Health

Why Do My Lungs Hurt When I Run In the Winter?

For me, and many other runners, running in the cold is a challenge. I don’t love being cold, and on top of that, I often find that my lungs hurt during and after cold-weather runs. I get a pain in my chest (that is decidedly lung pain) and I’m left with a nasty cough in […]

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For me, and many other runners, running in the cold is a challenge. I don’t love being cold, and on top of that, I often find that my lungs hurt during and after cold-weather runs. I get a pain in my chest (that is decidedly lung pain) and I’m left with a nasty cough in the hours following the run. If this happens to you when you run in the winter months, read on to find out why.

Why your lungs may hurt during winter runs

The explanation for why this pain happens is surprisingly straightforward: Your lungs don’t like the cold. When you breathe, your lungs heat and humidify the air coming in. The cold air is usually dry air, meaning it lacks humidity, and breathing it in can cause your airways to narrow and become irritated. Your lungs are working overtime to heat and humidify the cold, dry air you’re breathing in, but because there’s no moisture in the air and you breathe heavily when running, it can be difficult for them to keep up. Because of this, many runners experience wheezing, coughing, shortness of breath, a burning sensation in their throat and lungs, and bronchial spasms. This can make running in the cold a risky activity for people with respiratory problems, especially those who have asthma, bronchitis, or chronic obstructive pulmonary disease (COPD). 

Fortunately, the steps for avoiding lung pain and consequent symptoms are easy to implement. (Embarrassingly easy when you consider how many years I’ve spent putting up with the cough and pain without doing much to stop it.) 

How you can avoid lung pain in the winter

1. Wear a scarf, mask, or neck gaiter

To recap: Running in the winter means you’re breathing in a lot of dry, cold air into your lungs, which causes irritation. Your lungs prefer warm, humidified air. In order to achieve that during the cold winter months, try wearing a scarf, mask, or neck gaiter on your next run. Covering your mouth (and/or your nose) will help heat and humidify the air you inhale, and in turn, you can lessen the strain on your lungs. I personally prefer neck gaiters because I find them to be the most comfortable, but you can try different options and see which you like best.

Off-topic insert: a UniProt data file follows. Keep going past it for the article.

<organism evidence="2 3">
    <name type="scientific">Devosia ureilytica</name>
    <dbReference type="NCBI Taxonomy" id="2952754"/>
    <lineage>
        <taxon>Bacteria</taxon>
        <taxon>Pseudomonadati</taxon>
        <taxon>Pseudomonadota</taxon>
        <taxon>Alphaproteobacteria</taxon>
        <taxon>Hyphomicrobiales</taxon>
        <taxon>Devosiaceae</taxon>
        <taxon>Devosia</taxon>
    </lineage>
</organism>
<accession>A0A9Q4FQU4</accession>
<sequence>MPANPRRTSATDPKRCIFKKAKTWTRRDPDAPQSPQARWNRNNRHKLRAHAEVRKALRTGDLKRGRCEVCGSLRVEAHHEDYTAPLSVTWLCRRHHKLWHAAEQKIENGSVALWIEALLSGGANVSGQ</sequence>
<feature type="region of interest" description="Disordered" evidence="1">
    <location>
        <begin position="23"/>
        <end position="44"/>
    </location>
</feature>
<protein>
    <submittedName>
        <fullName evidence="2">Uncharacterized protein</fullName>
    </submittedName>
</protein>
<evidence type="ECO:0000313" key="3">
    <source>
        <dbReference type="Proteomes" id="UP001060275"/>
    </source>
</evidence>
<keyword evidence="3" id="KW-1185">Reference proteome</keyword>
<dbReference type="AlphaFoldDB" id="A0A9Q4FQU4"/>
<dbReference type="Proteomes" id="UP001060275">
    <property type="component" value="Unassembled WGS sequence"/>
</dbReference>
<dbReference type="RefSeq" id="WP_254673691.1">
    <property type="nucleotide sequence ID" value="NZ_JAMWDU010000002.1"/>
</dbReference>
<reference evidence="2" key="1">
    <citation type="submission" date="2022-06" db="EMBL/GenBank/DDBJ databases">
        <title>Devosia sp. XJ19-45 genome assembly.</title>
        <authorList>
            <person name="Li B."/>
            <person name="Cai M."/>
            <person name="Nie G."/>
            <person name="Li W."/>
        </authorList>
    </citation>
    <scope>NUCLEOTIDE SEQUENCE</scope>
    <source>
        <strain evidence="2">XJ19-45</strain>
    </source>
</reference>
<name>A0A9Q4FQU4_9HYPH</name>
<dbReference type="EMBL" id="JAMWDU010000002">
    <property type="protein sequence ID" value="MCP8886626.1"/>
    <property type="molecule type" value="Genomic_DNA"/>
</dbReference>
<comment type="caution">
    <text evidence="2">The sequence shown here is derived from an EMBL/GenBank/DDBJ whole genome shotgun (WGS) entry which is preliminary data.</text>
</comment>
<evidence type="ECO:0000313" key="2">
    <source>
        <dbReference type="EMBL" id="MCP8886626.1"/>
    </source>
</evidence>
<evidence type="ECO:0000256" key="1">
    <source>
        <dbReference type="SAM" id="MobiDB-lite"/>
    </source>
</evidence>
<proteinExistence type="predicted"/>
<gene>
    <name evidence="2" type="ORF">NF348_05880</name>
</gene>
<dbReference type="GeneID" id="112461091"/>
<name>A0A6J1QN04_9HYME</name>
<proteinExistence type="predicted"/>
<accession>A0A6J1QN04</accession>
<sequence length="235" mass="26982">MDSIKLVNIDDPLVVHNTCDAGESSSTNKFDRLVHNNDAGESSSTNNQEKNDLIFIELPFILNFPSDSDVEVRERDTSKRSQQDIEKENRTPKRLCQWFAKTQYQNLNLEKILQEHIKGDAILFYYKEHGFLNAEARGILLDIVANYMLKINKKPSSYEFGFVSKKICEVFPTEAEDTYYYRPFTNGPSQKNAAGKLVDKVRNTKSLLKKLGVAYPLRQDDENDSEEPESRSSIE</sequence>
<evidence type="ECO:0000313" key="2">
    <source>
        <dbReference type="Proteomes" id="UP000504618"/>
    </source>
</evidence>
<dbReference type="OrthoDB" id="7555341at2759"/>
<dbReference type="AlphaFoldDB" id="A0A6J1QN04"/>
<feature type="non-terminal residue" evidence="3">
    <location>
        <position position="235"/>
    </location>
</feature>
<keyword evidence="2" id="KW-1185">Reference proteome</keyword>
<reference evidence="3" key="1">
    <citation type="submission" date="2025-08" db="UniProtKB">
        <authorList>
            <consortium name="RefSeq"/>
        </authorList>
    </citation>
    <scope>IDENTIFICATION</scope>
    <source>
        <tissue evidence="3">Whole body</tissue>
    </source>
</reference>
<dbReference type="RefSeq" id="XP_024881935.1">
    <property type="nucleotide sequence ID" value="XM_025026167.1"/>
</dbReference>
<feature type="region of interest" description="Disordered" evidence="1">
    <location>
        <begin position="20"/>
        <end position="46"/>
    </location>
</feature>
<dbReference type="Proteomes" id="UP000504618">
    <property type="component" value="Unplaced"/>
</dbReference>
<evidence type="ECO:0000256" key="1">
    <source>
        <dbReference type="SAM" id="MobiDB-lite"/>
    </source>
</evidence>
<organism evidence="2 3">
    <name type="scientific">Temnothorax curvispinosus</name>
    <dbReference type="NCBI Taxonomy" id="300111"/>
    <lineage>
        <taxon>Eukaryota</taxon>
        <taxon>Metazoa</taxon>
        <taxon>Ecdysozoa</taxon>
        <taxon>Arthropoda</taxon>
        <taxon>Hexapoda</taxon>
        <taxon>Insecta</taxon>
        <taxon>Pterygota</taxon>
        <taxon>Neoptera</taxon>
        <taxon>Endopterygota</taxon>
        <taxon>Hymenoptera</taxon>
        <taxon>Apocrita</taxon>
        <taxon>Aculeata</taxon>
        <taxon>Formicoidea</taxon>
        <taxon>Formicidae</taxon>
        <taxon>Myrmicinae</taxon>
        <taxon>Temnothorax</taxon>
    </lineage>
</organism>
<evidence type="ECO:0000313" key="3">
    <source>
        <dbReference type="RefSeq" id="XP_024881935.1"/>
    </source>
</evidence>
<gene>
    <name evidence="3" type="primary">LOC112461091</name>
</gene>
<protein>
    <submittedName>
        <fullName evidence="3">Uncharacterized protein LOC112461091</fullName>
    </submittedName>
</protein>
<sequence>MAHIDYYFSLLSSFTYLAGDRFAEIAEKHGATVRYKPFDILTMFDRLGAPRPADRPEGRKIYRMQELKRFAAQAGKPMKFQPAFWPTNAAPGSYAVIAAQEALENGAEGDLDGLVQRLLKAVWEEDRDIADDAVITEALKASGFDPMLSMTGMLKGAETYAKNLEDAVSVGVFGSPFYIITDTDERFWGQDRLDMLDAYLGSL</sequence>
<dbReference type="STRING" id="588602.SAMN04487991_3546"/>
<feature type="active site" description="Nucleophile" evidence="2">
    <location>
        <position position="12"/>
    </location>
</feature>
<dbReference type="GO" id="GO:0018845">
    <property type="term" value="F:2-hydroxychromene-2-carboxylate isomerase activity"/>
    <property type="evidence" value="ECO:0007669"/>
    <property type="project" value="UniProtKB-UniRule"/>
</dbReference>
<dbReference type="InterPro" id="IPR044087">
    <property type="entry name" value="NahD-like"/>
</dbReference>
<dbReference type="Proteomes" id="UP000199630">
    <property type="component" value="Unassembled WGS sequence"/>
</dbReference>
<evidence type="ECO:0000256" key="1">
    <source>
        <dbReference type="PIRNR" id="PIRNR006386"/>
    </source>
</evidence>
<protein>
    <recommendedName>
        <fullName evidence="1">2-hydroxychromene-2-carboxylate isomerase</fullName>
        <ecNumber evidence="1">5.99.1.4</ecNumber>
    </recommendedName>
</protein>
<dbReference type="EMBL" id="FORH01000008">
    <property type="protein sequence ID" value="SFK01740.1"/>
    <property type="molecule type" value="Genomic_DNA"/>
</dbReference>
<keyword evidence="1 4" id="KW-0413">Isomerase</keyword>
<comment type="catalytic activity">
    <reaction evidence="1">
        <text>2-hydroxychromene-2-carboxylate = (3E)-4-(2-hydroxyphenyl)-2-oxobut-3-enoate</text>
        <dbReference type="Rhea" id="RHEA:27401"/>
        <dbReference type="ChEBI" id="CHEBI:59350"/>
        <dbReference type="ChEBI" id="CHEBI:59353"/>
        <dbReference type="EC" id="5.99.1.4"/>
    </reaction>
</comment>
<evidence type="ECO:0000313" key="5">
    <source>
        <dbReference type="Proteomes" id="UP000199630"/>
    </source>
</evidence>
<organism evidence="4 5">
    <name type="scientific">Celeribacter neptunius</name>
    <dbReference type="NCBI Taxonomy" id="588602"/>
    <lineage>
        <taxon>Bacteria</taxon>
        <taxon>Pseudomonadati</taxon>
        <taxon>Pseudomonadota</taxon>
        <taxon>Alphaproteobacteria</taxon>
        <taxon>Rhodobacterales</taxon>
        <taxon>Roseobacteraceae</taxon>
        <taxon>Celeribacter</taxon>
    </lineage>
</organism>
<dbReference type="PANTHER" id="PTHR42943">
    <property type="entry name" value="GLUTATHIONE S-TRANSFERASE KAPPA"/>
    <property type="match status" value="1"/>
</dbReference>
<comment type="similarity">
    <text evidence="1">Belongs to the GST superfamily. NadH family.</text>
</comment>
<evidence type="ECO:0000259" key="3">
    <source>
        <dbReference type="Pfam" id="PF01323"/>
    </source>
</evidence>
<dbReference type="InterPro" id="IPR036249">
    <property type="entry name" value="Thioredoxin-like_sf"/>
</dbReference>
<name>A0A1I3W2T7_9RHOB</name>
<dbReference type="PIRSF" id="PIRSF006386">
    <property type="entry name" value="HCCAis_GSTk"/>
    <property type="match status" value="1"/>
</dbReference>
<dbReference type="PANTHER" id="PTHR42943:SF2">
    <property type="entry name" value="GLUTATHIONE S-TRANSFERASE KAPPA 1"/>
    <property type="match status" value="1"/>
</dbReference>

2. Inhale through your nose and exhale through your mouth, as much as you can

“Inhale through your nose, exhale through your mouth” is a cue we often hear in meditation, yoga, and anxiety relief practices, but that same advice could help prevent lung pain during and after a run. Inhaling through your nose can be an effective way to heat up the air you breathe in (read: this is exactly what we want). Getting used to this type of breathing may require some time and effort, so you may have to ease up on the intensity or duration of your run at first…otherwise, you may experience cramps or shortness of breath. Just remember, it’s okay to slow down! Be patient with yourself and rein it in if necessary.

3. Wear clothes and gear that will keep your whole body warm

Aside from your neck and mouth, keeping your body warm is essential for minimizing the strain that cold weather runs can put on your body. Hats, gloves, ear covers, and thick moisture-wicking socks are just a few options for additional gear. You don’t want to overheat (keep in mind that your body temperature rises as you run), but you want to be prepared, especially if it’s windy or snowing outside. 

4. Take a hot shower after your run 

In the event that you can’t take any of the three preventative measures listed above—which are meant for before and during your runs—you may want to take a hot shower right afterward. Doing so can help moisten the mucous membranes in your throat and lungs, which dry out when we breathe in cold air, and it will help re-regulate your body temperature.

Running in the cold is absolutely doable if you take the right steps to prevent pain and irritation. Every person’s body is different, so there’s no “cure-all” advice I can give you, but take it from me: Once you figure out what methods work for you and the symptoms stop, running outside in the colder months is SO much more enjoyable. All you may need is the right gear, the right mindset, and a nice warm shower. I’ll choose those over a cough any day. 

Please note: This blog is not intended to be a substitute for professional medical advice, diagnosis, or treatment. Always seek the advice of your physician or other qualified health provider with any questions you may have regarding a medical condition.